When brother turn against brother a society has reached a cultural nadir...
And so it was when Abimelech, the bastard son of Gideon, rose to claim power over Israel.
Gideon had seventy sons. Abimelech was his bastard child to a concubine. He went to the town of Shechem saying,
"Which is better for you, that all seventy of the sons of Jerubbaal reign over you, or that one reign over you?' Remember that I am your own flesh and bone."
The leaders of Shechem gave in and gave him money to hire his murderous thugs.
And on a single day, he murdered all seventy of his brothers, on a single stone, in public, and became their ruler.
The shoot for this took place two years ago.
Weeks were spent making the costumes and props.
Weapons were made of bones.
They needed to look at horrifying as possible.
We staged the bloody scene in a long afternoon at our warehouse, BIG ART LABS, in downtown Los Angeles.
But it was this past Sunday that I finally created the piece live.
Evil must always be shown for what it is.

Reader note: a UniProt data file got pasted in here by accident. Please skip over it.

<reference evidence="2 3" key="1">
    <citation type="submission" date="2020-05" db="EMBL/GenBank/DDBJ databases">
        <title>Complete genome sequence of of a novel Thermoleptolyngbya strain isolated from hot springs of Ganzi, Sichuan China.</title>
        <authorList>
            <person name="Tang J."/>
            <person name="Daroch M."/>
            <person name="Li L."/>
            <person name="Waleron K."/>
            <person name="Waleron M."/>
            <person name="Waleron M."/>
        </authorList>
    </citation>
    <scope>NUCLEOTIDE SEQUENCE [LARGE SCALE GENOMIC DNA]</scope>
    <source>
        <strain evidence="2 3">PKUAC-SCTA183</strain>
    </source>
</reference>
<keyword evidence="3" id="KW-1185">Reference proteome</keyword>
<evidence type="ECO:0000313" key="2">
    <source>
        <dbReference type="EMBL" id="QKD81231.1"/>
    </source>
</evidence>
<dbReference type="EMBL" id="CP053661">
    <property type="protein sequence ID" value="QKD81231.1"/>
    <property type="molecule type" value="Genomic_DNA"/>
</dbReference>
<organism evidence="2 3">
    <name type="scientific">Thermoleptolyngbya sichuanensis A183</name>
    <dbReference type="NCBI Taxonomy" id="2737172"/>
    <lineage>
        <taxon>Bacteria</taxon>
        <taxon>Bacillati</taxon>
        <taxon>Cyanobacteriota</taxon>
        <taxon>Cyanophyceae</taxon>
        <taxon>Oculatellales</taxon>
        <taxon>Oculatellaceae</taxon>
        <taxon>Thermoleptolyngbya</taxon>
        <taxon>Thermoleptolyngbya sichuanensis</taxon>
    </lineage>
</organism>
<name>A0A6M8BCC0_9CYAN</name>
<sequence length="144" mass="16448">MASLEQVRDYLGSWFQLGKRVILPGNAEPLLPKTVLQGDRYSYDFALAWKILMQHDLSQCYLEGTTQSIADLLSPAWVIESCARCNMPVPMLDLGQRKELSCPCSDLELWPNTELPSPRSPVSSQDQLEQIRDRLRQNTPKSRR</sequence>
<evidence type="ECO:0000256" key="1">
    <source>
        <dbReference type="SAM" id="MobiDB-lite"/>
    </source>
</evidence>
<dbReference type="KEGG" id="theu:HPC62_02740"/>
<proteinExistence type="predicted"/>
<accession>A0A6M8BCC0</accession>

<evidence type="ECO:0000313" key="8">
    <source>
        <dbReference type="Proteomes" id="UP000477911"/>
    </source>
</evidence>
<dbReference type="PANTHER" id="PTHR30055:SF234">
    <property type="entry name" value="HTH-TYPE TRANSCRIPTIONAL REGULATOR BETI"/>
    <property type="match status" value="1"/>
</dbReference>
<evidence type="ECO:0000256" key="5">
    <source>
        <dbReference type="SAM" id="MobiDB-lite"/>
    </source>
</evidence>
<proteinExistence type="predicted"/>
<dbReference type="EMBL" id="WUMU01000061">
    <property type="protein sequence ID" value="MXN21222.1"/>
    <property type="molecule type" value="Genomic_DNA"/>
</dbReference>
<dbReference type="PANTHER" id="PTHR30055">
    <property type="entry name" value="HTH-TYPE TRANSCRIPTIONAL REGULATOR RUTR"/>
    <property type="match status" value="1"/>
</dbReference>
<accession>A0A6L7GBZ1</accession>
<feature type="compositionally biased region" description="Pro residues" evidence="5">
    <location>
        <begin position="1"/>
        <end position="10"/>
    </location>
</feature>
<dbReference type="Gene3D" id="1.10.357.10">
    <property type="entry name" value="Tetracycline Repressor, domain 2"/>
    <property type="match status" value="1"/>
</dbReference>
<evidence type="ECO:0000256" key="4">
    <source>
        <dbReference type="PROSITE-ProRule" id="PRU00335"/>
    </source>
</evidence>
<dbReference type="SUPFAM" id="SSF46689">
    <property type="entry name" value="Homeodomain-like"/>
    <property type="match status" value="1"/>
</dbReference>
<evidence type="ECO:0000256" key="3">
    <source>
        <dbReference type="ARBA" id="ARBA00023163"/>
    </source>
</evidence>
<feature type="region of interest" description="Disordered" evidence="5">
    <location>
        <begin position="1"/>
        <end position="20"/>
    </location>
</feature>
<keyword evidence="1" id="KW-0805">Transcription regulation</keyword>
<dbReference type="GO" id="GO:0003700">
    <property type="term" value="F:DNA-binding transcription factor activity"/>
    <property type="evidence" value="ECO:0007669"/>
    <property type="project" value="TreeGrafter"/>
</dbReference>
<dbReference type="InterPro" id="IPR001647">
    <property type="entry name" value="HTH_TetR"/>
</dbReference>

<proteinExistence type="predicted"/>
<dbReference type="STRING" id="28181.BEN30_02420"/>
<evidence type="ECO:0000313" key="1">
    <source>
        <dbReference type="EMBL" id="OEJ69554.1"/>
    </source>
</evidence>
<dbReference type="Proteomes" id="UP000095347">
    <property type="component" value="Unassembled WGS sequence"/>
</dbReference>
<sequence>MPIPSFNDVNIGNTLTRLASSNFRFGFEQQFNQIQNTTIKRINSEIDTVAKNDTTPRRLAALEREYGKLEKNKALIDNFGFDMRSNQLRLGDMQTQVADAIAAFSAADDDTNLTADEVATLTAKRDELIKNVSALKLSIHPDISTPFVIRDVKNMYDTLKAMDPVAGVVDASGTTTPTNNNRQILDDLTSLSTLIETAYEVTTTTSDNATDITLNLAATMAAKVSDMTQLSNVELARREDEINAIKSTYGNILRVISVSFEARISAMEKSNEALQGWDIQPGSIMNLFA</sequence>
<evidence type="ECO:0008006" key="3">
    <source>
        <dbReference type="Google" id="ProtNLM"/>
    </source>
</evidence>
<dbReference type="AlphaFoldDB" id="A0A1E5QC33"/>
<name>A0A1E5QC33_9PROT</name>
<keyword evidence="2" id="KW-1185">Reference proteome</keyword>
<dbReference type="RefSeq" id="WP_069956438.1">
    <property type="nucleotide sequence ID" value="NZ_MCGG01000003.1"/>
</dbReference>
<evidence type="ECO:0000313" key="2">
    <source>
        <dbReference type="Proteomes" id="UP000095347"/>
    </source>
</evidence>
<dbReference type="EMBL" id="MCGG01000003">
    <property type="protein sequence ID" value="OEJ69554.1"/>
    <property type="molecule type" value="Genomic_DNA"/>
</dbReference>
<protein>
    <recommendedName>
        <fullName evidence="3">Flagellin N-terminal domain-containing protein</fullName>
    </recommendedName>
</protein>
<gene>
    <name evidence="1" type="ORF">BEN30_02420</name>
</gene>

Never glorified, but also never ignored.
Because that's how it endures and grows.
And in 3,000 years, we have not changed.
The book of Judges is just as relevant (or even more so) now that it ever has before....
OILGRAPH ON WOODEN PANEL
Created in live performance April 28, 2013
at THEORY LABS - LOS ANGELES
Steve's suggestions on how to leave a good comment...
- Tell the artist what caught your eye, something your particularly liked or didn't like.
- Tell the artist something you think they could have done differently or better.
- Suggest an alternate title; it tells the artist what you saw in the image.
- Interact with the artwork, continue its story.
- Ask the artist how or why they did something.
- If nothing else, even "Ooh, pretty!" or "Oh, ick!" is a lot more information than no comment at all.
Pearwood's Feature Log
Blog at PearwoodPhoto.Wordpress.com
Because it's past time for white-haired white men to stand up and say it.
The Heidelberg Catechism , written in 1563, remains a warm-hearted and personal statement of the Christian faith. It begins thusly...
What is your only comfort in life and in death?
That I am not my own,
- body and soul,
in life and in death--
to my faithful Savior Jesus Christ.
and has set me free from the tyranny of the devil.
He also watches over me in such a way
that not a hair can fall from my head
without the will of my Father in heaven:
in fact, all things must work together for my salvation.
Because I belong to him,
Christ, by his Holy Spirit,
assures me of eternal life
and makes me wholeheartedly willing and ready
from now on to live for him.